The jailing of a notorious cocaine smuggler will not end the drug wars. We must fight them with more regard for the victims

There’s not much justice in the world. The Mexican drug lord Joaquín “El Chapo” Guzmán will probably die in an unpleasant American prison after being found guilty on 51 out of 53 charges relating to his long and lucrative career in the cocaine business. But his family is safe, and we must assume that much of his immense fortune is, too. That would be regarded as astonishing good fortune by most of his victims. Although we know of few murders that he himself directly committed – one witness testified to seeing Guzmán shoot a suspected traitor and then have him buried alive – he must have ordered countless deaths.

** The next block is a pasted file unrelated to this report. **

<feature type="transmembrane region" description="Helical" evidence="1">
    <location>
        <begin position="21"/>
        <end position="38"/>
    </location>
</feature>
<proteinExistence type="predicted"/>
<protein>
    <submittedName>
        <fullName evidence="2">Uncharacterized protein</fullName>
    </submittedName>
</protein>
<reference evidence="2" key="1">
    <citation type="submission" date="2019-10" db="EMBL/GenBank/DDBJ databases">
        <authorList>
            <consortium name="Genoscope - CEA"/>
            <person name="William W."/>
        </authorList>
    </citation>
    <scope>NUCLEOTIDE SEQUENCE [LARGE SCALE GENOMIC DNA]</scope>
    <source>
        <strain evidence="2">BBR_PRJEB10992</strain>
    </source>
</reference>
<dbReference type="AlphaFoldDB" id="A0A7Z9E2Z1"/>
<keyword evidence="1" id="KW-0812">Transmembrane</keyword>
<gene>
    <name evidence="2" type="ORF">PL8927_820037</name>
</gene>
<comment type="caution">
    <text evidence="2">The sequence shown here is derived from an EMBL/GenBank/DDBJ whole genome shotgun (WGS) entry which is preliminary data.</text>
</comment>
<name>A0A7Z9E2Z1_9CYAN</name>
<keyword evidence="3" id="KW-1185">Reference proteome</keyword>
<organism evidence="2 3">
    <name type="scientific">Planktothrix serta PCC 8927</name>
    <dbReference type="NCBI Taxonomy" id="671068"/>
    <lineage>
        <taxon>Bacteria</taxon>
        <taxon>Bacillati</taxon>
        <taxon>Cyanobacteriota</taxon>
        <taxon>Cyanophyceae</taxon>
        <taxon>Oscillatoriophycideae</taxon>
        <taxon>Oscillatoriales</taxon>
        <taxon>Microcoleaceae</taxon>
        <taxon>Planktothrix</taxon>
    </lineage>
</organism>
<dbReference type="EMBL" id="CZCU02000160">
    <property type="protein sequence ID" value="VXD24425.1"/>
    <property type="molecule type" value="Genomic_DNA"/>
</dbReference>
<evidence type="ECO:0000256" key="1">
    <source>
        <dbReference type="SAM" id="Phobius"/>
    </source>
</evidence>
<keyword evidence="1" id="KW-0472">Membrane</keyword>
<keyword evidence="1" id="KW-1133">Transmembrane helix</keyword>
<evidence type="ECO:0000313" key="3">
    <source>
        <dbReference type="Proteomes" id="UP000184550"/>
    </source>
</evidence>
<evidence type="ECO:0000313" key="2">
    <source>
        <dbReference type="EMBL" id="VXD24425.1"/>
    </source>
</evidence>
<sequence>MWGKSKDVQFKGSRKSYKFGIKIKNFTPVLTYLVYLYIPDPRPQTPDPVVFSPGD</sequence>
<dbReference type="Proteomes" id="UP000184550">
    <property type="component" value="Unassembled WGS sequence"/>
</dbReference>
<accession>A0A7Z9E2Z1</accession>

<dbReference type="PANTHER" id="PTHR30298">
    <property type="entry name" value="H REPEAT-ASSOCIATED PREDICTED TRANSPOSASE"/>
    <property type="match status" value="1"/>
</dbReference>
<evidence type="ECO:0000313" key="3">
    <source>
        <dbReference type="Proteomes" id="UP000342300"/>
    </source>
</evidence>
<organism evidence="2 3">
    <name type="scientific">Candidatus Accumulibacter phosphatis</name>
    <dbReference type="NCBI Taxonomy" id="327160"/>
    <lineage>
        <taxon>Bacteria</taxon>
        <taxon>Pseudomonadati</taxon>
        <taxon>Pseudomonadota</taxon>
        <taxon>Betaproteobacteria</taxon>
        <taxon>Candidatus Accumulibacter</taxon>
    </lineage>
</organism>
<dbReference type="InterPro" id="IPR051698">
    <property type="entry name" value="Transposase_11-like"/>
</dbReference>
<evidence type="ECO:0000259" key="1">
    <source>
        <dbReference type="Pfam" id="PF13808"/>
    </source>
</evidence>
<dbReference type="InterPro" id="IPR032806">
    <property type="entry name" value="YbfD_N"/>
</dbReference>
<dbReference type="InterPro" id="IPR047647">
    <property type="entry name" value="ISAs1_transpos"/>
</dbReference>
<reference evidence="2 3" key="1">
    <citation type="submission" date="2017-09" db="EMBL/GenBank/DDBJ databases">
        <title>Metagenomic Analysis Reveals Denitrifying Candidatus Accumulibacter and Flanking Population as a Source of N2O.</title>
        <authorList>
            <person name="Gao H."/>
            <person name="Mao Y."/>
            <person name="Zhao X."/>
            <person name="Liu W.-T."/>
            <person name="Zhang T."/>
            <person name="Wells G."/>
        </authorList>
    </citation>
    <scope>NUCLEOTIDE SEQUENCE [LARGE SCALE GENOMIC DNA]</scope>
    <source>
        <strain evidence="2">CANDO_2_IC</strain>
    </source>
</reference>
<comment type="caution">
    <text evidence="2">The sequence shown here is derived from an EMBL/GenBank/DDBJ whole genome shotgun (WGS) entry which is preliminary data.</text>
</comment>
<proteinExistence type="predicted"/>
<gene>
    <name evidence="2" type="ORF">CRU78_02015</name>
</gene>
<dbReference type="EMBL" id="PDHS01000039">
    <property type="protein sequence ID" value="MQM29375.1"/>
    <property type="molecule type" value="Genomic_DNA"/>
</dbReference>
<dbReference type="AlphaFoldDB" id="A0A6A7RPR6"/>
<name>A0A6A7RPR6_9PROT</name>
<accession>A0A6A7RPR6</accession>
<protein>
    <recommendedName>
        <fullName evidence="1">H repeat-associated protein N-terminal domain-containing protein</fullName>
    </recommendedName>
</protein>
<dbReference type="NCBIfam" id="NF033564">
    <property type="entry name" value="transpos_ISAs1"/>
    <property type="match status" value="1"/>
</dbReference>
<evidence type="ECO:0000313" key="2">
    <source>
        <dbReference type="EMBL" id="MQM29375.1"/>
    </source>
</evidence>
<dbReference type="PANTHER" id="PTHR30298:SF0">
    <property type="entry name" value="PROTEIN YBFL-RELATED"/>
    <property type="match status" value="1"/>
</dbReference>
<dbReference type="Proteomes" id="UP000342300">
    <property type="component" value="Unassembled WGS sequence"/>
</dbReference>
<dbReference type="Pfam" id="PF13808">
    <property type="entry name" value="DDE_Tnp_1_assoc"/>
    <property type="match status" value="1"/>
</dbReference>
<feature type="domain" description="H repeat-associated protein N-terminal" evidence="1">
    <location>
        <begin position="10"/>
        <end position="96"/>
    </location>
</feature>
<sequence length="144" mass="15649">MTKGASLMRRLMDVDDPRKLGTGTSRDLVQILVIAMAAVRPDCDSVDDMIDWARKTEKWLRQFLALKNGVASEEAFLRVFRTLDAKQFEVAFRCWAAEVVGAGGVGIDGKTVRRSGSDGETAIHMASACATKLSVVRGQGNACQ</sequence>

Since his arrest, the multinational and enormously profitable business has continued without him, destroying lives and killing tens of thousands of people every year, some directly in the wars between rival producers and distributors, many among the consumers of his product and their victims. In the last 10 years, 200,000 people have been murdered in Mexico where the government announced earlier this month that there are now 26,000 unidentified corpses in their morgues and a further 40,000 people are missing without a trace; in Colombia, where the coca grows, the male homicide rate is 25% higher than in Mexico. In the US the bodies of young black men are the primary battleground of the drug wars: one in three can expect to be jailed.

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